The quick recap. On my local blog I wrote a review about a restaurant that wasn’t good. As a sidebar, I noticed that some bad reviews that had been written on a site called Yelp seemed to be hidden. Then I learned that Yelp filters reviews based on participation on the site, which brought about questions, at least for me, as to whether sites like that could be trusted for their reviews because maybe it was possible that companies paid to have those reviews removed or hidden.

Then I get an email from ConsumerAffairs.com pointing to a news story from April 15th that talked about small companies that get bad reviews and how SEO companies are contacting those companies and saying they can take care of these bad reviews. That’s what the article, titled Bogus ‘Complaint Removal’ Sites Prey on Small Businesses, talks about, mentioning how many business fall for this scam and then try to report them, but there’s no real place to report them.

Here’s the thing, if I may. We all have the ability to try to control how we’re portrayed online. If we’re not online and not managing our profiles, if you will, someone else can come along and put something up that will take over the search engines and put you at a disadvantage. If you’re a business, that could end up being a very bad thing indeed. For instance, if you go to Google and type in “Village Burger Liverpool Review” my original article comes up 4th, behind 3 reviews on Yelp, and I just wrote that last week. You can’t just type in Village Burger and find it because it seems that business name is all over the place; so much for originality.

There are many reputable SEO companies in the world, and I hope I’m considered as one. Sure, there are things you can do to help recover your reputation. But bad reviews will probably always be there, even if you have enough money to buy every person off that ever says something bad about you. Anyone that tells you something different is lying; don’t believe the hype.

By the way, there’s a brief follow up to what happened at that restaurant, if you will, and I’m writing it here instead of there because I got this information from a source that would be easily identifiable if I wrote it there, and I know none of those folks will come here because they don’t know about this blog. Anyway, someone mentioned that blog post to the owner and said they saw the picture I put up on the article. The owner’s response: “I need to buy smaller buns.” So much for customer service, a pattern that just keeps coming up more and more.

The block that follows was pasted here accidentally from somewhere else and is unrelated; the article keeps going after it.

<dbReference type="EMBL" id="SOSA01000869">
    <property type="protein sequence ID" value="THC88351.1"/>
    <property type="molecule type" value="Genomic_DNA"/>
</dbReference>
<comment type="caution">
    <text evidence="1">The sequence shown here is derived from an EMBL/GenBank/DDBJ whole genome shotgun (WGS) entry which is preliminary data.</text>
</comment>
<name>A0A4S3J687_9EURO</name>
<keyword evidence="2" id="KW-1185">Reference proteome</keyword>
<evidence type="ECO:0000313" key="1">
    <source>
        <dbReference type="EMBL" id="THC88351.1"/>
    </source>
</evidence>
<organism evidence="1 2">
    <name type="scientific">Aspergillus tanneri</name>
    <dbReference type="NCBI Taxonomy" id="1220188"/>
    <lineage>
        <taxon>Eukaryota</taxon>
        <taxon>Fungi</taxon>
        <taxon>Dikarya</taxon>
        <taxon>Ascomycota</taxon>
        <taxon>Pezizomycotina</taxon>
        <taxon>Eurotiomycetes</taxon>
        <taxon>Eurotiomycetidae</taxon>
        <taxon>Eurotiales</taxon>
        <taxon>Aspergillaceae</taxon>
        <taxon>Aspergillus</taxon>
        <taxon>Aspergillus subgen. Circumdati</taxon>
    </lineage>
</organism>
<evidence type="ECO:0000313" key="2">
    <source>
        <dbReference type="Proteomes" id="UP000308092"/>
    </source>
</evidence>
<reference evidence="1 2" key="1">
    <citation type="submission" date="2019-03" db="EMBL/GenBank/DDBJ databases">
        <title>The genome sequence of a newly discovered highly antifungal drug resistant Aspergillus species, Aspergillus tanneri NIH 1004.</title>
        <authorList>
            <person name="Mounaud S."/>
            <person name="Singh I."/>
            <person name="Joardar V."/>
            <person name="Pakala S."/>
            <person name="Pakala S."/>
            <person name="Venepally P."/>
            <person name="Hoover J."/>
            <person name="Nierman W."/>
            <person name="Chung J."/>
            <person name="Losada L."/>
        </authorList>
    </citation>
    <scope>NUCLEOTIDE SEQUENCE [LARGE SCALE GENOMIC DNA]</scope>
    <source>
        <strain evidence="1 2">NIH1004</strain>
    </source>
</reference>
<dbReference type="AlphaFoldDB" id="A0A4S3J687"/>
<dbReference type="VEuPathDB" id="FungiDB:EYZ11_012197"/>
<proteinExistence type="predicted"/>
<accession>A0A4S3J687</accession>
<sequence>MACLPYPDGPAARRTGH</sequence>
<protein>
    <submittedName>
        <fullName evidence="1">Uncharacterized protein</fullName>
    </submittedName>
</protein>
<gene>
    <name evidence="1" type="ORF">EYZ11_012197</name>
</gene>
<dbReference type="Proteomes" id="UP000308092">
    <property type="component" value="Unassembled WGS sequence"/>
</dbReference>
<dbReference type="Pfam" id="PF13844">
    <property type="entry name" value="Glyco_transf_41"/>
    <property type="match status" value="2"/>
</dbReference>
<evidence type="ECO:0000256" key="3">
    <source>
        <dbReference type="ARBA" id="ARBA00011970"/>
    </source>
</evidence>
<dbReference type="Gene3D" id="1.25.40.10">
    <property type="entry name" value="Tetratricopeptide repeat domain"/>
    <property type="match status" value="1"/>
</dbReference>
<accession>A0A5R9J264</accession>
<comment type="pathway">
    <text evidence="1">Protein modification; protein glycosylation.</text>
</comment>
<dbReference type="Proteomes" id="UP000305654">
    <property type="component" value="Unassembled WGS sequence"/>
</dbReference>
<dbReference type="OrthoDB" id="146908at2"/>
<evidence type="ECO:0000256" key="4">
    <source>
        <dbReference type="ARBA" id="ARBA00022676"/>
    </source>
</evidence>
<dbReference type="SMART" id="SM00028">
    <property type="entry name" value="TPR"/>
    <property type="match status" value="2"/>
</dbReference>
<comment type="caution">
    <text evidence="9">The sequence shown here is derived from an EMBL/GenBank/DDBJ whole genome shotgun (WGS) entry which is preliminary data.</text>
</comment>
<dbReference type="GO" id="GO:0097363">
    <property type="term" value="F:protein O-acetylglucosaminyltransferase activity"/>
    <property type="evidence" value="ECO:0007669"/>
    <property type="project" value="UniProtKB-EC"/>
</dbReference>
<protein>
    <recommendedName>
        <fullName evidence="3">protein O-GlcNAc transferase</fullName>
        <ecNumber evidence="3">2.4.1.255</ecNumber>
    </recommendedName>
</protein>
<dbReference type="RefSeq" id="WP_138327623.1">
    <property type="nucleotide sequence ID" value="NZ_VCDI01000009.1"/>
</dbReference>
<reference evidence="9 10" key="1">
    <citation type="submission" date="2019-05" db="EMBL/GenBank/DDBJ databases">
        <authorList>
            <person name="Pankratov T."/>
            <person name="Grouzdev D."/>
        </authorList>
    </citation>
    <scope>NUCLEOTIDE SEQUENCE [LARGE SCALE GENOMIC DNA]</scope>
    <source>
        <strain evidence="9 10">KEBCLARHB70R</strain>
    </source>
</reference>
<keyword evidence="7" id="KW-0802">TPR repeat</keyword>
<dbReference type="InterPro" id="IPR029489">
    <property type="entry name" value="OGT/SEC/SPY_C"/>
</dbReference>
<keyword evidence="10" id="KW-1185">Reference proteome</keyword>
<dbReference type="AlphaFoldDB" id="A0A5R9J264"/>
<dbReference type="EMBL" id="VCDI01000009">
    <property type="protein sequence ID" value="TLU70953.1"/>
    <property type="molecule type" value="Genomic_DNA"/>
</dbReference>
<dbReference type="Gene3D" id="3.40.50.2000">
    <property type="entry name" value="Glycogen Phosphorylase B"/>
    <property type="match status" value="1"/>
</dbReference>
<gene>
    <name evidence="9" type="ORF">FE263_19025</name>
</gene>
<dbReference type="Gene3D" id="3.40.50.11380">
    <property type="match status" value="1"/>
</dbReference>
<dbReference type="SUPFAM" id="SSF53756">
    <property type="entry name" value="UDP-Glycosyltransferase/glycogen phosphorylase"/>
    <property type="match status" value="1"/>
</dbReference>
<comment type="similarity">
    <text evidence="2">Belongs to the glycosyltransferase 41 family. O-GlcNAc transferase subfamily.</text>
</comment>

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Yelp Reviews And Their Filtering Process

It’s sometimes interesting how things come full circle; well, at least half circle. I’ve been introduced to a concept that I hadn’t really thought would or could occur, but in retrospect I believe I might have thought about it and just didn’t think all that much about it until now. Confused? Let me get more specific.

In yesterday’s post that talked about being positive while pointing out negative things, I shared a review I’d written on a local restaurant. In that article, I mentioned how I found it interesting that the bad reviews for the restaurant had been hidden and only one good review was showing, but that I’d found the bad reviews anyway.

That review site is called Yelp, and truthfully, I’d never heard of them before looking for the reviews on the restaurant in question. It turns out, through another friend mentioning it to me, that they have a process of filtering out reviews and only showing what they believe are “proper reviews”. In essence, I came across this video, which is also on their site, which explains their filtering process.

At the same time another local friend of mine, a lady named Trisha Torrey, sent me an article she wrote on Yelp that explained how not everything you see on their site is accurate either. It seems that, according to her, they’ll contact business and, for a fee, remove the bad stuff in some fashion, only leaving good things. In her case she’d seen some physicians that had received bad reviews and suddenly those things were gone. She also mentioned, in another article, how not seeing all reviews alters a potential consumers perception of whether a physician is good or bad, and of course that argument extends to other types of reviews as well. By the way, the comments on the second article are pretty interesting as well; obviously some folks missed the point of the article.

Whereas I understand Yelp and what it’s trying to do, I think the implications are questionable across the board. Their position is thus:

1) We know some reviews are fake and we want to catch those
2) We know some reviews are spur of the moment and thus are skewed
3) We believe that people who use our website over and over are far more valuable than other reviews because they put up a profile so we know who they are

Not a bad position overall. But here’s the downside:

1) Just because a person only writes one review doesn’t invalidate the bad behavior, nor support the good behavior
2) Filtering leaves you open to be suspected of nefarious behavior, whether you do what people suspect or not
3) You already have a process where people have to create an account so they can leave their review; shouldn’t that be enough?

I’ve been told by a few people that I should write a review on both Yelp and Trip Advisor about what happened. Based on questions about Yelp, I don’t fully know that I can trust them to leave my review up. Trip Advisor is another issue entirely. They don’t even have the restaurant listed, so I’d have to jump through hoops to get them listed, then go back and write a review. Frankly, I’m not that mad, and I think my initial restaurant review stands on its own for now. At least I know I can’t be bought off, and if I’m asked to remove it we all know it ain’t happening.

Now that I’ve written this it begs the question as to what we can believe and trust when we read reviews on sites like this. And that’s too bad, because I’m sure many sites give us the truth, but now they’re all up for being questioned. What do you think?